In July 2002, a law took effect restricting the display of consumer Social Security numbers (SSNs) by California businesses. Although the law wasn't targeted at the workplace, it had implications for employers' use and display of worker SSNs. On Jan. 1, 2004, a follow-up law will further limit SSN use in mailings. Here's what you need to know.
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New Mailing Restrictions
The 2002 law bars California businesses from printing an individual's SSN on anything mailed to that person unless one of the following exceptions applies: 1) the business is required by law to use the SSN, or 2) the mailed document is a form or application, is to establish, amend, or terminate an account, contract, or policy, or is to confirm the accuracy of the SSN.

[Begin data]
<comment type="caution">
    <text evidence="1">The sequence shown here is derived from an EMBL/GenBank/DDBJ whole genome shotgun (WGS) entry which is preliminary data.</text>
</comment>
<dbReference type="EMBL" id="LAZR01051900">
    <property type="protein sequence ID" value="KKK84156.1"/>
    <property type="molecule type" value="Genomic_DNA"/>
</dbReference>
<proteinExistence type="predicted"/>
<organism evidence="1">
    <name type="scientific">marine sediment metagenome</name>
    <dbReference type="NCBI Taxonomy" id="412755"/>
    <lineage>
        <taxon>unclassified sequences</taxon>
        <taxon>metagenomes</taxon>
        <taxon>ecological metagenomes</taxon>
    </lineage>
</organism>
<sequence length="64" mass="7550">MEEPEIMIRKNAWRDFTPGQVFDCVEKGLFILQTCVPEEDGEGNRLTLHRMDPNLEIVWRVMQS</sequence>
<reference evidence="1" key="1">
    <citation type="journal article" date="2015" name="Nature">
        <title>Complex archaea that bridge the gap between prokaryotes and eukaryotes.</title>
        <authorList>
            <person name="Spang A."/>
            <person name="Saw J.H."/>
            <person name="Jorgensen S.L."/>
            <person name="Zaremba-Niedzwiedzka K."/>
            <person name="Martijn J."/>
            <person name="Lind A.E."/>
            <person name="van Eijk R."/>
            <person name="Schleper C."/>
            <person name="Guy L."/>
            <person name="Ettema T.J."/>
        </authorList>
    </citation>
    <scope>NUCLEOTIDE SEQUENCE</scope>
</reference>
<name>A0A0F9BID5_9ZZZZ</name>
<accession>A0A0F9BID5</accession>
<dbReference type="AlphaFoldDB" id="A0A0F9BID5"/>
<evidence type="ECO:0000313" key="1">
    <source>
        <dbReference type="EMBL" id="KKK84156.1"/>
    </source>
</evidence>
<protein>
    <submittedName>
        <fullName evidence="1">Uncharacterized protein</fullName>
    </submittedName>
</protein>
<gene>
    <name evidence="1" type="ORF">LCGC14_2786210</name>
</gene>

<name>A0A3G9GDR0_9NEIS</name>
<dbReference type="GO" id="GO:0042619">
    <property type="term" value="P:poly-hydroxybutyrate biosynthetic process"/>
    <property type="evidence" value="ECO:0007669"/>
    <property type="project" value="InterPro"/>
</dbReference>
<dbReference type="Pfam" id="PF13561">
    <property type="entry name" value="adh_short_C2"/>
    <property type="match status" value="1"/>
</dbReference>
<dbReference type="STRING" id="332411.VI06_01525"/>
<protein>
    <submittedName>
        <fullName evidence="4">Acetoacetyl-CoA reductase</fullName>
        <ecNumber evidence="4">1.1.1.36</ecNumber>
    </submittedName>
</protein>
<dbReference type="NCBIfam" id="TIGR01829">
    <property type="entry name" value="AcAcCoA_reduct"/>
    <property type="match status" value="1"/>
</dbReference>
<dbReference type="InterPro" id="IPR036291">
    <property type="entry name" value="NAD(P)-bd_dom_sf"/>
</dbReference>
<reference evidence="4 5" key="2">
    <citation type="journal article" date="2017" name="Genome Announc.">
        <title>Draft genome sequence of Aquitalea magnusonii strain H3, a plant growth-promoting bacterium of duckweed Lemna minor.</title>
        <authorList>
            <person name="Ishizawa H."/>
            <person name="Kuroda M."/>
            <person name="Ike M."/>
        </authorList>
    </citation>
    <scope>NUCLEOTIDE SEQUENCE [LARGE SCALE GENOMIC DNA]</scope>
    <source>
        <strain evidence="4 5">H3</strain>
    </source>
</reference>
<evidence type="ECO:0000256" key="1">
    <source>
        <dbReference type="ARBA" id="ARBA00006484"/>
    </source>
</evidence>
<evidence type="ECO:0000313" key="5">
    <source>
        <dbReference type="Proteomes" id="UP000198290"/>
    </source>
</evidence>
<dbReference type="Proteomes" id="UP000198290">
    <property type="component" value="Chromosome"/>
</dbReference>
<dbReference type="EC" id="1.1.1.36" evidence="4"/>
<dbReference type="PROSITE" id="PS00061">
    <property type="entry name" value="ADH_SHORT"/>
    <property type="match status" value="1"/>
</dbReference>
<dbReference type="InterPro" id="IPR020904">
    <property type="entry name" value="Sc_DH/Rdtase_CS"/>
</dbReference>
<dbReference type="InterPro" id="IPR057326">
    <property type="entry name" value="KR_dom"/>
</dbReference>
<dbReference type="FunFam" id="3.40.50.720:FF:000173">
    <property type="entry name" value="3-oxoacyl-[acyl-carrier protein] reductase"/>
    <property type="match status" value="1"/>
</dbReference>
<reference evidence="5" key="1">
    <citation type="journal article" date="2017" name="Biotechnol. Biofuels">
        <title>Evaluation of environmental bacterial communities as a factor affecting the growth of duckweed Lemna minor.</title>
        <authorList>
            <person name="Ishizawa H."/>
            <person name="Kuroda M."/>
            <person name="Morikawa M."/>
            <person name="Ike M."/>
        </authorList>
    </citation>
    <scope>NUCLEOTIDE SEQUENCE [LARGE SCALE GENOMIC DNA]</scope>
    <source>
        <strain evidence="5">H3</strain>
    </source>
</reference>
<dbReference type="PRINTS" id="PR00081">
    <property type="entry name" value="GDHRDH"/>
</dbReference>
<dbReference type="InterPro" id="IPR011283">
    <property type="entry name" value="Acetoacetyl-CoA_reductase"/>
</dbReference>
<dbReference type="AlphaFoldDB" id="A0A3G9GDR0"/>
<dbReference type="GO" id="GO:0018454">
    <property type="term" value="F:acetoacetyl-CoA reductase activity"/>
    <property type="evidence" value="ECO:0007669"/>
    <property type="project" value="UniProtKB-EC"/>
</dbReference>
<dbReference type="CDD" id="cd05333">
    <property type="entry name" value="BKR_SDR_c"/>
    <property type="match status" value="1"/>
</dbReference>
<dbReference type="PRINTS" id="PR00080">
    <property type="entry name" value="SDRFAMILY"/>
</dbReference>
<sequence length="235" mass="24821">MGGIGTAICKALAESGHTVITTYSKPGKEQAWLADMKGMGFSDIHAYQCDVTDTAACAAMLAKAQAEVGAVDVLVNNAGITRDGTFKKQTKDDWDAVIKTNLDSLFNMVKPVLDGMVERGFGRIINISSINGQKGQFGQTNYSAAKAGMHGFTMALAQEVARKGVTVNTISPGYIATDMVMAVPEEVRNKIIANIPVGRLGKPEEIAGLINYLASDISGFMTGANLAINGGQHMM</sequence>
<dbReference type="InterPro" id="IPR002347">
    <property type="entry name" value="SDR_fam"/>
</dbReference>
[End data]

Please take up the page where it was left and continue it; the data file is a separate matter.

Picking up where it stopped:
The new legislation, however, provides that even if an SSN is permitted on a mailed document, you cannot:
Note that for employees hired before July 2002, you can continue to use their SSN in a way that's inconsistent with these privacy laws, including the new mailing restriction, provided your use was continuous and began before July 2002, you provide an annual notice explaining to employees they have the right to stop any prohibited usage, and you stop such use within 30 days of receiving a written request to do so.
Public Employers Included
The 2002 SSN privacy rules didn't apply to state and local agencies. But the new law eliminates this exemption. Thus, all of the existing provisions and the new mailing restrictions apply to public employers as of January 1. However, there are different phase-in dates for some public entities, including the University of California, the California community college districts, and the California State University system.